Evaluating the Cost of Medication Non Compliance in the Treatment of Epilepsy

Posted: 17 Jun 2007

See all articles by Chiara Tosi

Chiara Tosi

University of Southern California - School of Pharmacy - Department of Pharmaceutical Economics and Policy


Rationale: Epilepsy is a neurological condition characterized by recurrent unprovoked seizures. It can be classified in two main types according to whether the source of the seizure within the brain is localised: partial or focal onset seizures and distributed or generalised seizures. Epilepsy is a condition of great relevance and prevalence in the world population. According to the Epilepsy Foundation, 2.3 million Americans suffer with epilepsy of which 316,000 (14%) under the age of 15; 14 million (63%) between the ages of 15 and 64 and 549,000 (24%) over the age of 65.

Objectives: The purpose of this research is a recognition and collection of data on the costs associated with the treatment of epilepsy available in published literature. We are especially interested in the costs associated with non-compliance with epilepsy medications. Medication compliance (also called adherence) is the extent to which a patient acts in concordance with the regimen prescribed by the doctor.

Methodology: An examination of published literature on electronic databases and peer-review journals is performed to collect evidence about the costs related to non compliance with epilepsy treatment. To select relevant literature we use as inclusion criteria papers published from 1996 to 2007.

Conclusions: The results of the study shows that non adherence to prescribed medication is a severe problem in the treatment of epilepsy. Only 75% of US population with chronic diseases takes medication as prescribed and this failure to comply with treatment regimen leads to two types of consequences: a reduction in the health outcome for the patient and an increase in health care costs. The health outcome for the patient is worsened because non compliance to medication leads to increased seizure recurrence and unnecessary morbidity. Non compliance is also reflected in greater health care costs and utilization of the services. According to accredited scholars, the economic burden for the treatment of epilepsy accounts for a total of $20 billion of which $11.1 billion in annual direct costs and a total of $8,880 million in annual indirect costs in terms of lost productivity. Anyway, it was not possible to establish a relationship between the costs for the utilization of health care services and non compliance with AED medications because the results of the review have shown that there is a gap in the available literature. A future development of this research could be to act an empirical study based on retrospective dataset to investigate the relationship between non adherence to drug treatment and greater hospitalization, increased medical costs, newer medication prescribed and overall increase in usage of health care costs.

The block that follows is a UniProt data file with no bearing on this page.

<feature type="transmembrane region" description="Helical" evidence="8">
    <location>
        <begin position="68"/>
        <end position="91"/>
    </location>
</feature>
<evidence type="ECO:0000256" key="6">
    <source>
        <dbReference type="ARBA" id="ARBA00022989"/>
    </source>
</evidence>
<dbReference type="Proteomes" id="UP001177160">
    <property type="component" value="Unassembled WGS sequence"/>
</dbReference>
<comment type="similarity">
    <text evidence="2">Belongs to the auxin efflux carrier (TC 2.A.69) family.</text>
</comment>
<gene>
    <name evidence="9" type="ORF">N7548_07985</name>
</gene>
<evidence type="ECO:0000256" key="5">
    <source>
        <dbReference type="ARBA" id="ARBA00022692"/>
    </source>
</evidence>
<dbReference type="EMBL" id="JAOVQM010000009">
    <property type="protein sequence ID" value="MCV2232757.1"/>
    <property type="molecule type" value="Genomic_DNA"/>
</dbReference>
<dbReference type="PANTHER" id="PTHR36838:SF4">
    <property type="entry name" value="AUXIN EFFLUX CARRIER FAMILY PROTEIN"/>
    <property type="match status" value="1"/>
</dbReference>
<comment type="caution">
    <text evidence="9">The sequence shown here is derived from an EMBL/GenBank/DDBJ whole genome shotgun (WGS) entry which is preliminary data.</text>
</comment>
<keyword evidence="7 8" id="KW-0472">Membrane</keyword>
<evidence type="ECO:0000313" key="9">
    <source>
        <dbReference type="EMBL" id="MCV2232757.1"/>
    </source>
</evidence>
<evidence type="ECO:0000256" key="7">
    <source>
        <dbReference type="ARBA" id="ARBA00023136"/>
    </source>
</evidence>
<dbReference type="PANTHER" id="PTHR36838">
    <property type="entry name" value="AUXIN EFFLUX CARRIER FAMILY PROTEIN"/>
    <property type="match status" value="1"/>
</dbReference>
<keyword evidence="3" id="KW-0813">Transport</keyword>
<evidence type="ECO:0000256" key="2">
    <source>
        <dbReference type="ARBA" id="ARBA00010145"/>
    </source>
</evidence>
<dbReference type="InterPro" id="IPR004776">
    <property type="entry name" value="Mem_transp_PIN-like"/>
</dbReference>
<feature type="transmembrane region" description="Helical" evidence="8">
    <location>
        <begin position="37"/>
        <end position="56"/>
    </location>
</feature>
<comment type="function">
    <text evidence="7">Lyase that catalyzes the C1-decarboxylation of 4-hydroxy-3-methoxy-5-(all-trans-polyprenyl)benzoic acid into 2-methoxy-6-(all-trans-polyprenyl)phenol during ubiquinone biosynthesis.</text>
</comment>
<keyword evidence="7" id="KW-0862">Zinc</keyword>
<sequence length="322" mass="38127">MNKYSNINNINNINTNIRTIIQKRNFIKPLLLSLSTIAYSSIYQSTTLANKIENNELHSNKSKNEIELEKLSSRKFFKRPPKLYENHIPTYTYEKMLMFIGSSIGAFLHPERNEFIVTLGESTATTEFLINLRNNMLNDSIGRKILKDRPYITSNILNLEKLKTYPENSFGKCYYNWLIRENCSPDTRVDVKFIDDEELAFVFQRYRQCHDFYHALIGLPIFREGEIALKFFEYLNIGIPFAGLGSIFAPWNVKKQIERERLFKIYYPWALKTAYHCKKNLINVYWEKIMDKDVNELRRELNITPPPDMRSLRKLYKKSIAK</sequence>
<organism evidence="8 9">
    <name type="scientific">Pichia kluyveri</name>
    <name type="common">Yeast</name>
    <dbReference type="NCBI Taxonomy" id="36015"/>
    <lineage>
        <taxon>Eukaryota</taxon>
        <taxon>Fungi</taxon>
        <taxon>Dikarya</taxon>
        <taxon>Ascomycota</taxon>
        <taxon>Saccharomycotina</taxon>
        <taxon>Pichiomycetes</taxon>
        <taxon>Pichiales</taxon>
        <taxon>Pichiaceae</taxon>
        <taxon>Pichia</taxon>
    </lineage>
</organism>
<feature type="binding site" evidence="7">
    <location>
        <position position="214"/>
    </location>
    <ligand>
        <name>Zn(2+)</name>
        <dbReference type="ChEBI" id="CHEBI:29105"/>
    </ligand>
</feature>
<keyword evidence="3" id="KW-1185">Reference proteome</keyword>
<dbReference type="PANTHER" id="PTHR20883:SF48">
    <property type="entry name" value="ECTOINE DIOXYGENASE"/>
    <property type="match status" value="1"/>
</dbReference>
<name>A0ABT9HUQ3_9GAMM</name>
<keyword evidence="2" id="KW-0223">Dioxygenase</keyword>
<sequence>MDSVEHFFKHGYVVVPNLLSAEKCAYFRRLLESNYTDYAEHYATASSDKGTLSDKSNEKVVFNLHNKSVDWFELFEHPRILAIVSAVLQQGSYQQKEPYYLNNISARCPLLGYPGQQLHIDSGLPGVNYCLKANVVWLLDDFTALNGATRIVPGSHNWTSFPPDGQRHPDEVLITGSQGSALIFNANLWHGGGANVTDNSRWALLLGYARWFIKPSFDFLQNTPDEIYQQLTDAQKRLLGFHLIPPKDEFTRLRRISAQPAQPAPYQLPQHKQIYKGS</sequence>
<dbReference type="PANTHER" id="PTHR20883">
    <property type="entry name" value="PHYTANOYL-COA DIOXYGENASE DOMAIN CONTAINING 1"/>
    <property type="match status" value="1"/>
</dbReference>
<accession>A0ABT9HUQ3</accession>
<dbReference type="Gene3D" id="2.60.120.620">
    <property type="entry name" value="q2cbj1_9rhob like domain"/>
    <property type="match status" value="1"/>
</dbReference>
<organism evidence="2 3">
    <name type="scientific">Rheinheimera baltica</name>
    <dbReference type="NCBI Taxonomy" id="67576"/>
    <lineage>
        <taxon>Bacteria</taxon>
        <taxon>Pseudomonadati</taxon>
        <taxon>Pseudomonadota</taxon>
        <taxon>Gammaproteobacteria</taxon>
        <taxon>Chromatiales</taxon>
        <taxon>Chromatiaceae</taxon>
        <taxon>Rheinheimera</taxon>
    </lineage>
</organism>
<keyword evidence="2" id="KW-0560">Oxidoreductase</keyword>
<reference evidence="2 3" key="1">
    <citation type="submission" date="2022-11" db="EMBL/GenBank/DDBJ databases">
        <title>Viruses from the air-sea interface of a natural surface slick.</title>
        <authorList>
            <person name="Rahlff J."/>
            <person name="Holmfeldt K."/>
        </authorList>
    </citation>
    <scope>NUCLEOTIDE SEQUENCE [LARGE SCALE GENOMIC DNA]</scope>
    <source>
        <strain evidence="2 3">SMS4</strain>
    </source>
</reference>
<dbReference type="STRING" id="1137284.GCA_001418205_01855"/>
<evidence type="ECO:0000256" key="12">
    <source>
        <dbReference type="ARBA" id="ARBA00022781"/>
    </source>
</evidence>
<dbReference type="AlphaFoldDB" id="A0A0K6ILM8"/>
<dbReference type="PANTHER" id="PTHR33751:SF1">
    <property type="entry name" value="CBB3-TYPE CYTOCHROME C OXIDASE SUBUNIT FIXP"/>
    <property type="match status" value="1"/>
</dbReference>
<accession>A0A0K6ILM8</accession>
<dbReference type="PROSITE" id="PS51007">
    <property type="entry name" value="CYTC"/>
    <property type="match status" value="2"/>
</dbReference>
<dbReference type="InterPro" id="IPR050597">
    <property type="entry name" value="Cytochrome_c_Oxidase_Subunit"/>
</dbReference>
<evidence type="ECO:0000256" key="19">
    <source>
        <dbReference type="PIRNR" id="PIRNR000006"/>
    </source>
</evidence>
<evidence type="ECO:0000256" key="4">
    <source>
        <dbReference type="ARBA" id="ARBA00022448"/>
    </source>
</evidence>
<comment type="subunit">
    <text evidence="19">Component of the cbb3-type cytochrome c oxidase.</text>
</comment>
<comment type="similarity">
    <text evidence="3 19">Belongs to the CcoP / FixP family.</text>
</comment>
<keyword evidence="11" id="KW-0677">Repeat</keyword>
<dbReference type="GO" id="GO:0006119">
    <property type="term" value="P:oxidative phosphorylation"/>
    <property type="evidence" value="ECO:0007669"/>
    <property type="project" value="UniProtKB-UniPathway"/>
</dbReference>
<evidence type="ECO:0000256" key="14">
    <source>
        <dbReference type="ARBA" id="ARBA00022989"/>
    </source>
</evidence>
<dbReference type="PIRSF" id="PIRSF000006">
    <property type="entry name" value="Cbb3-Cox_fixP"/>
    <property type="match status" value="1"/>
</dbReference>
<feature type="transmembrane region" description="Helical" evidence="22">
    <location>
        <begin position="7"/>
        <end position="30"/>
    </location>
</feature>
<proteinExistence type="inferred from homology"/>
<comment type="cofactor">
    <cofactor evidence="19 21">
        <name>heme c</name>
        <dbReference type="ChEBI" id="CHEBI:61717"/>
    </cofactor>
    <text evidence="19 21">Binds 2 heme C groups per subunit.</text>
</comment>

Keywords: cost, economic evaluation, epilepsy, compliance

JEL Classification: I12

Suggested Citation

Tosi, Chiara, Evaluating the Cost of Medication Non Compliance in the Treatment of Epilepsy. iHEA 2007 6th World Congress: Explorations in Health Economics Paper. Available at SSRN: https://ssrn.com/abstract=992474

Chiara Tosi (Contact Author)

University of Southern California - School of Pharmacy - Department of Pharmaceutical Economics and Policy ( email )

United States

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